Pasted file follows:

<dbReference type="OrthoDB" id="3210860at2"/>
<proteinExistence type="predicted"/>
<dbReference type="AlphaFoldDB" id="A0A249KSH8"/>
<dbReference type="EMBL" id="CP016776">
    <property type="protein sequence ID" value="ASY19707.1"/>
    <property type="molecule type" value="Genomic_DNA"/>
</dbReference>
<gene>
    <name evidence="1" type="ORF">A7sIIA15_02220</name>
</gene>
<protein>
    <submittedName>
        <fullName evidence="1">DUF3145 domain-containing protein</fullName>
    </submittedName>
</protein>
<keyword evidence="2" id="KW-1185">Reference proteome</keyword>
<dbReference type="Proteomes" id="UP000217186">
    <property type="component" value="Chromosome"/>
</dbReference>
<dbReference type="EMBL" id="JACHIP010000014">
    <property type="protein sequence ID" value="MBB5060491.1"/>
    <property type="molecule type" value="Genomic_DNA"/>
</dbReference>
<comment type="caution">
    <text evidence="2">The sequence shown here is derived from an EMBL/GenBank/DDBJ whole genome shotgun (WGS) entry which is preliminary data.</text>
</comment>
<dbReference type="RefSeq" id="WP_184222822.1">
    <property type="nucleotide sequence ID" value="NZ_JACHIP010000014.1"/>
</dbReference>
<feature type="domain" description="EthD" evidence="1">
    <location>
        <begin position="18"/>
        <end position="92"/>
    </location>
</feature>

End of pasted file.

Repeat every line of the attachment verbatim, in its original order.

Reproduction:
<dbReference type="OrthoDB" id="3210860at2"/>
<proteinExistence type="predicted"/>
<dbReference type="AlphaFoldDB" id="A0A249KSH8"/>
<dbReference type="EMBL" id="CP016776">
    <property type="protein sequence ID" value="ASY19707.1"/>
    <property type="molecule type" value="Genomic_DNA"/>
</dbReference>
<gene>
    <name evidence="1" type="ORF">A7sIIA15_02220</name>
</gene>
<protein>
    <submittedName>
        <fullName evidence="1">DUF3145 domain-containing protein</fullName>
    </submittedName>
</protein>
<keyword evidence="2" id="KW-1185">Reference proteome</keyword>
<dbReference type="Proteomes" id="UP000217186">
    <property type="component" value="Chromosome"/>
</dbReference>
<dbReference type="EMBL" id="JACHIP010000014">
    <property type="protein sequence ID" value="MBB5060491.1"/>
    <property type="molecule type" value="Genomic_DNA"/>
</dbReference>
<comment type="caution">
    <text evidence="2">The sequence shown here is derived from an EMBL/GenBank/DDBJ whole genome shotgun (WGS) entry which is preliminary data.</text>
</comment>
<dbReference type="RefSeq" id="WP_184222822.1">
    <property type="nucleotide sequence ID" value="NZ_JACHIP010000014.1"/>
</dbReference>
<feature type="domain" description="EthD" evidence="1">
    <location>
        <begin position="18"/>
        <end position="92"/>
    </location>
</feature>